Skip to content
Fighting Holiday Fraud

Fighting Holiday Fraud

  • Mike Jagusiak

With the holiday season around the corner, fraudsters worldwide are gearing up for the opportunity to take advantage of both merchants and consumers. With fraud up 13 percent over the holiday season, merchants must be on high alert as the holidays hit full stride.(1) But what exactly should they be looking out for and how can they be best prepared to protect the data of their customers over the busiest time of the year?

Detecting Fraudulent Activity During the Busy Holiday Season

For fraudsters, it’s all about finding lapses in protection and slipping in and out of transactions without being detected. For example, a bank robber can pull one heist for one million dollars or commit one million robberies for one dollar each. Same result, but which one has a higher risk of detection? Fraudsters know there is heightened security over the holiday season, so more experienced cybercriminals will subtly build their approach around non-peak transaction times to avoid detection. Just because we expect they will attack does not mean they necessarily will, but merchants must be prepared for anything.

Novice fraudsters will likely go along with the Cyber Monday traffic, whereas more mature fraudsters are thinking a few steps ahead. Cyber Monday online sales broke U.S. records last year at $7.9 billion, showing the importance of being able to spot suspicious activity among the high volume of transactions.(2) Fraud is also changing, so merchants must constantly be adapting to keep pace with the attacks they’re trying to prevent.

Proactively Fighting Fraud

Teams must keep merchants informed about where their vulnerabilities lie. There must be clear lines of communication to identify issues within the call center or the eCommerce function. Merchants need to be able to take action on a small trend of activity early on, as it may develop into a larger issue down the road.

Looking at the lifecycle of a chargeback can also lend several insights. We can see where a transaction came from and when it occurred. It often takes banks 35-45 days to relay this information, giving fraudsters a significant head start. We use tactics to shorten this window to two to four days to close these gaps of protection in real-time. Merchants need to cover their blind spots quickly versus trying to backtrack when fraudsters are likely untraceable.

Bridging the Gap Between Customer Experience and the Bottom Line

Another aspect to consider is the impact of fraud on other parts of a merchant’s business. They must gauge if it’s worth the energy, resources and backlash of solving a fraud case compared to the ROI of those actions. It’s also key to have the intentions of various departments in mind. The customer service department will not have as much stake in the amount of a loss, but rather on ensuring a seamless CX and keeping customers happy and secure.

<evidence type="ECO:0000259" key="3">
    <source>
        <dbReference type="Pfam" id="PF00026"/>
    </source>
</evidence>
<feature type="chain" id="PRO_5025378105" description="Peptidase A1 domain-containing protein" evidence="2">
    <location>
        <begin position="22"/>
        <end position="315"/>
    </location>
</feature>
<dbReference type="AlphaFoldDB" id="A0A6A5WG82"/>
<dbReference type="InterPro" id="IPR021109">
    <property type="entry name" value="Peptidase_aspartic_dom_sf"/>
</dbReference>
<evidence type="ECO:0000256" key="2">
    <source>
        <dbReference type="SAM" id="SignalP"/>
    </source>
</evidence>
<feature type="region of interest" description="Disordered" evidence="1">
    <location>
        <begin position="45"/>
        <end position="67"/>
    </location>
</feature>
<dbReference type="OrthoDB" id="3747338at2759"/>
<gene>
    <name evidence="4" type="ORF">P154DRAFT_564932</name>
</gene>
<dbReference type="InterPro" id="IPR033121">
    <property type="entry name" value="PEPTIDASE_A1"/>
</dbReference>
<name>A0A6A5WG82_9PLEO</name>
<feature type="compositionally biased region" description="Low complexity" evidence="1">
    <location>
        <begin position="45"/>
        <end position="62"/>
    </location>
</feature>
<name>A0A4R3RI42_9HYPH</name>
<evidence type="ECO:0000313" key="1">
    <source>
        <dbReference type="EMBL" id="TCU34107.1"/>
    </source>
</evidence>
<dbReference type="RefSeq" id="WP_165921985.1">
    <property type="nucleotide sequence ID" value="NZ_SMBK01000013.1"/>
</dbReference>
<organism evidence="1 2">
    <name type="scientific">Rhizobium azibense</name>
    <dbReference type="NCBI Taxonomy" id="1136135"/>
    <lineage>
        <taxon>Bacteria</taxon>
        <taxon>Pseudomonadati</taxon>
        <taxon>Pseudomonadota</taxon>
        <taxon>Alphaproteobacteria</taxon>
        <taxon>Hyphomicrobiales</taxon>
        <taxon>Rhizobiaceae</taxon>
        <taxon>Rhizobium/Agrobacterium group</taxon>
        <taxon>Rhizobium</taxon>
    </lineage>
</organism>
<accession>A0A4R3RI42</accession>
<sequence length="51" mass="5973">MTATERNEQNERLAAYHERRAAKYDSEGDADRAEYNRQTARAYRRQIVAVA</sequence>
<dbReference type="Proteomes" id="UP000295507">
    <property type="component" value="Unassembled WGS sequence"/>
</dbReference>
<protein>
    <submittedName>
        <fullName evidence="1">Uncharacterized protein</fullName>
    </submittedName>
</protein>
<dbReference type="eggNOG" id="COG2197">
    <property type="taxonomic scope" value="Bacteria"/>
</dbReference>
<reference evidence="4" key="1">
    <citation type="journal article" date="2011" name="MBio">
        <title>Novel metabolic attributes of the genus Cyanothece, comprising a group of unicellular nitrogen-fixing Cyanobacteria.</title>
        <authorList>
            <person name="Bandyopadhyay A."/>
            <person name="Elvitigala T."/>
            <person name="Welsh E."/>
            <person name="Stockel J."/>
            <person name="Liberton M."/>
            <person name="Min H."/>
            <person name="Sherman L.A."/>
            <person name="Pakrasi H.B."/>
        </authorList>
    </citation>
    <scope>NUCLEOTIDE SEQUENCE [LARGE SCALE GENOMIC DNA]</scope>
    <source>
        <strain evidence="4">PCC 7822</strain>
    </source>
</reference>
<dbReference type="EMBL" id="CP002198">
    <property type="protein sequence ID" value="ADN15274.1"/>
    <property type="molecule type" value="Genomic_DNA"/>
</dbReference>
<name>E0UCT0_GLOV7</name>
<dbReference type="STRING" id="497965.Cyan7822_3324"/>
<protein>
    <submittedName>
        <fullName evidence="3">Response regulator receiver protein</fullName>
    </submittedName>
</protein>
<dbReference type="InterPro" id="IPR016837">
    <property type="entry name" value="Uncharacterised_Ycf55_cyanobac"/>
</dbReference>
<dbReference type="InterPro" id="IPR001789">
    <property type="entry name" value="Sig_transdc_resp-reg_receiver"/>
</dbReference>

On the other hand, the finance department is focused on the monetary aspect of fraud and less on the effect on each consumer. With the impacts of online fraud expected to exceed $31 billion for banks alone, this is a concerning position.(3) Yet, merchants need to be realists in their fraud prevention strategies. You can create a plan to prevent fraud and keep consumers’ transactions as secure as possible. However, you should find a balance in the tactics you employ. Merchants must walk the tightrope of ensuring safe transactions, but not setting the filter so narrow that it catches normal shoppers and impacts the desired CX.

How Merchants Can Mitigate Fraud Over the Holiday Season

Fraud is very sophisticated and has changed significantly over the last 18 months. Fraudsters are patient and waiting for the ideal time to strike. They are often intimately familiar with the system and tools used to stop them. As technology advances, so does fraud, thus merchants must be able to adapt. Even ten years ago it was much easier to detect fraudulent activity, whereas now it can feel like finding a needle in a stack of needles. Merchants need to increase sales without impacting the CX. With the looming threat of fraud, this can feel like a tall order.

Many merchants think they can take on the fight alone, but with very few professionals capable of providing the necessary level of support it can be a daunting task. The bigger merchants get, the more on the radar for fraudsters they become. You can’t eliminate all risk, but you can identify vulnerabilities and take steps to mitigate them, leaving no stone unturned. Merchants need to prep for the next year’s Black Friday immediately after this year’s Cyber Monday ends. It’s a constant battle, however being proactive can prepare your business and keep your customers safe during the busiest time of the year.


Mike Jagusiak

Director of Client Financial Services at PFS

Back To Top